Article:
Lynn Whidden, ethnomusicologist

After a decade studying music, mostly ethnomusicology, at university I have taught and thought Dr Whiddenabout Native music in Canada. I have always suspected that much more than we realize, our songs and music are products of our environment. My work with the music of Native Americans has confirmed this idea.

But it's only now that I have both the time and the courage to develop this thesis. I have begun by distinguishing song from music. At least for now, I define a song as an active oral expression, tending to be local. It is carried in one's head, available for singing when needed and usually sung without amplification. Music, until a better word is found, I define as a sound expression often stored and transmitted in print or by technological means and received passively by its auditors. Its origins and existence need not be local, and it requires only listening. Its essence is often obscured by a complex of sociocultural factors and extrabody sounds. It's packaged sound, just like packaged food, and there is lots of it, some would say too much.

These then are the main sonic genres in this study. They are the subject of my thesis that human song initially derives from, and fits into its niche in the aural environment. For now, I identify at least three habitats for song and music: the first is the outdoors; the second, built environments; and the third, the electronic environment. For habitat one we have considerable circumstantial and biological evidence. Colleague Paul Shore has developed an exciting history to show how the great western classics have their roots in Romanesque, Gothic (especially The Lady Chapels) architecture. As for habitat three, we are living it now and open to any reflections from our readers. No doubt that the electronic environment has transformed music.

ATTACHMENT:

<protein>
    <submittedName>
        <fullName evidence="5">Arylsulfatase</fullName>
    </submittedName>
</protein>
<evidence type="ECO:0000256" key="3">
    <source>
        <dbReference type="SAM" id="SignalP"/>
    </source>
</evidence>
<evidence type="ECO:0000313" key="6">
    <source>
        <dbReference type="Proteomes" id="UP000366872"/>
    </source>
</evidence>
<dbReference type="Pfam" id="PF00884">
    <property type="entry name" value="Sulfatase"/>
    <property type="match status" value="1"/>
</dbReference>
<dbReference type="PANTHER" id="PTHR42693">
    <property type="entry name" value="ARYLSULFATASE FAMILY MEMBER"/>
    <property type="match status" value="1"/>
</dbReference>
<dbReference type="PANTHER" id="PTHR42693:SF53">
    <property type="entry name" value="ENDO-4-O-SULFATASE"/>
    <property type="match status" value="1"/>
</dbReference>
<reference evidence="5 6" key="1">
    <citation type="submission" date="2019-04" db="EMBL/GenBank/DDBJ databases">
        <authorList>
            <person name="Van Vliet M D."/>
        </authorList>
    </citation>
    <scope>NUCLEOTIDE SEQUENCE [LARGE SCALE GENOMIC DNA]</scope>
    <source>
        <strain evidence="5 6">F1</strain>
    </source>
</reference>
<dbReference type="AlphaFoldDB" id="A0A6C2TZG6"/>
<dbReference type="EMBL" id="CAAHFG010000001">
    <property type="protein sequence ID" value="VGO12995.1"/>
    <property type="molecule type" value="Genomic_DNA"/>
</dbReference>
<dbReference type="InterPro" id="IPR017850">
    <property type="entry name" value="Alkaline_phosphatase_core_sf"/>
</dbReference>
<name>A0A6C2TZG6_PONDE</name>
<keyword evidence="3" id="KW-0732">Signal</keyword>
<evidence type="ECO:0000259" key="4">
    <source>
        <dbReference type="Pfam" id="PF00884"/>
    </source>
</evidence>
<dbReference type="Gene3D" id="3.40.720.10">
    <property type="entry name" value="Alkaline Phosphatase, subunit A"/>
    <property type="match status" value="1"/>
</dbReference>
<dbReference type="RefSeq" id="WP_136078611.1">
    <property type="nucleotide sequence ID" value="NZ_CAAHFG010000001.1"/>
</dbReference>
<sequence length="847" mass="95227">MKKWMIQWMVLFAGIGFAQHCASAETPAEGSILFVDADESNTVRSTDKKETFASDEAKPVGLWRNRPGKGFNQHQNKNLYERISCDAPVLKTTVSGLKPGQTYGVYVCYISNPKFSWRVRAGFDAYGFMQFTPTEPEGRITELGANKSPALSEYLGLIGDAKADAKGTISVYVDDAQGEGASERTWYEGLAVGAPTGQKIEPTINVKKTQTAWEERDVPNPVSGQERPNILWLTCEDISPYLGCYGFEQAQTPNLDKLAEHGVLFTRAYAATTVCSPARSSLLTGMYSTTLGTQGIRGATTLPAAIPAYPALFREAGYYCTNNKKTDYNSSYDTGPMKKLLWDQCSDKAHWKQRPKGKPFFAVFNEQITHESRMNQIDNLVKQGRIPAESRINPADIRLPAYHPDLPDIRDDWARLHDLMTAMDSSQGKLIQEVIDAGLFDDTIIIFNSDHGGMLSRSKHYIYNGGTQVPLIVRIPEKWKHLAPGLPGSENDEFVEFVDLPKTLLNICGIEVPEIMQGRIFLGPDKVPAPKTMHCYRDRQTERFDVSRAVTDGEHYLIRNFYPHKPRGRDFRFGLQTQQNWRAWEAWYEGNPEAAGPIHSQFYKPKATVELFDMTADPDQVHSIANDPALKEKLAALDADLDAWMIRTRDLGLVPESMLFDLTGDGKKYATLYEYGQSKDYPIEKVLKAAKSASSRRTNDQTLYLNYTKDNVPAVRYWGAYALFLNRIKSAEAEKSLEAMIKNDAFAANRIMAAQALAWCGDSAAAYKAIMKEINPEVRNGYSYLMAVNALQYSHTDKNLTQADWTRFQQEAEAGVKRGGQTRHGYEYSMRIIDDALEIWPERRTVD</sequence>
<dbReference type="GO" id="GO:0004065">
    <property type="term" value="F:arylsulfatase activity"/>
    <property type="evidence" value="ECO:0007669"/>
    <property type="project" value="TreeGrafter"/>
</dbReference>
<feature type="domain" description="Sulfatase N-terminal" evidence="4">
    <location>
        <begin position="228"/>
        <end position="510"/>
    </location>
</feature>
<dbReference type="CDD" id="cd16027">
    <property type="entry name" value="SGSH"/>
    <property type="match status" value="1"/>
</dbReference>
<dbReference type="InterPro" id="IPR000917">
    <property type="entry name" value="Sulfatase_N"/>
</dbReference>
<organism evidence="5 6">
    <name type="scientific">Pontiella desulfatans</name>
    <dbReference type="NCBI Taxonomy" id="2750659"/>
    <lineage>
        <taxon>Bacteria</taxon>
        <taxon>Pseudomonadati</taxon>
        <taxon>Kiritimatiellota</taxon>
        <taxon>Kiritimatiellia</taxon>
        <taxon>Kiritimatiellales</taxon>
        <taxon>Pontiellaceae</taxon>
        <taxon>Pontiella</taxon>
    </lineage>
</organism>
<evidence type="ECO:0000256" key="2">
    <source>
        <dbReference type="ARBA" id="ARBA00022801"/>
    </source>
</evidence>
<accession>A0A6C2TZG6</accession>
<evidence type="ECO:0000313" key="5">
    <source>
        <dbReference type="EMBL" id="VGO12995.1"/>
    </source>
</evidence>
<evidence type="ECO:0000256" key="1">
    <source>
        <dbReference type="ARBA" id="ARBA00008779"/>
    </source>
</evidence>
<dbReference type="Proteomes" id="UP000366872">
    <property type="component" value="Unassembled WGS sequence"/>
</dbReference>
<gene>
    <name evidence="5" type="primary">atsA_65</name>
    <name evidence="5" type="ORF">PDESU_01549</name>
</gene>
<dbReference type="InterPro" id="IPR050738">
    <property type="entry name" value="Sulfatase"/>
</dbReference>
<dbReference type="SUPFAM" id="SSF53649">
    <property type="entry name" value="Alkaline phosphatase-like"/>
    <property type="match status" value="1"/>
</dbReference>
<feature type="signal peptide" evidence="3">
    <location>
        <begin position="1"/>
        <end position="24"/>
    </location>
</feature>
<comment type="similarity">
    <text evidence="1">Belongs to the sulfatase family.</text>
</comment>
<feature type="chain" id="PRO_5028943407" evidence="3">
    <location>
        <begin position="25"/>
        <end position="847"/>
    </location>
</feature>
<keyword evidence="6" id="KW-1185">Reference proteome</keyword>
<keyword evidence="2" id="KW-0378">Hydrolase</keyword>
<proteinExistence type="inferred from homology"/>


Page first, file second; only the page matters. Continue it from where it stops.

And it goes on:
A few of my publications in print:

2014      Songs of Our Fathers part 2: Zouaves, le verre à la main, et une jolie brune.  From Pierre-Esprit Radisson to Louis Riel: Voyageurs and Métis Colloquium.  Winnipeg: college universitaire de Saint-Boniface. September.

2011      BUNTEP, Both Teaching and Learning. Canadian Polar Commission Journal. April.

2009      History of a Hymn. Papers of the Rupert’s Land Colloquium, Rocky Mountain House.

2008      From Muskoday to Awacanee Pesheekey: A Sonic History of Gabriel Dumont’s Time (1837 to 1906). Proceedings for Gabriel Dumont: Métis History and Identity. College universitaire de Saint-Boniface, Winnipeg  Also was chair of Session X, Establishing Pro/Creative Links.

2007      Kodaly’s Legacy in the Service of Dakota Song.  Alla Breve. Kodaly Society of Canada. Vol. 31 number 2, June, 2007.

2007      Book with CD, Essential Song: Three Decades of Northern Cree Music, published  by Wilfred Laurier University Press.  (This book shows the fundamental place of song in subarctic hunting life in the provinces of Manitoba and Québec.  52 audio recordings of songs included.)

A few of my publications in sound:

2016         Aboriginal Music for School: Out Your Best Voice Forward. Brandon University Aboriginal Education class, September.

2016         14th Montreal Baroque Festival. Lynn Whidden sheds light on the songs of the Metis, a little-known gem of Canadian musical culture. Chapelle Notre-Dame de Bon Secours, Montreal.     

2016          A Sonic History of Gabriel Dumont's Lifetime 1836 to 1907. A Wild Studio: excursions in art, sound, performance & interpretation, Riding Mountain National Park, May.

2015         Cree Hunting Songs as Cultural Archaeology. 47th Algonquian Conference.Winnipeg, Manitoba, October.

1. Four Music Videos: The Tuning Fire (Dene); Aullaarumannarmat (Inuit); Do You Hear That? (Dakota) and the Dancing Ducks (Ojibwe).

2. A history in sound of Gabriel Dumont's life on the northern plains from 1837 to 1906. This multilayered sound piece traces natural and social changes as the context for song change.

3. Three Generations of Inuit Music from Arviat, Nunavut. (1975)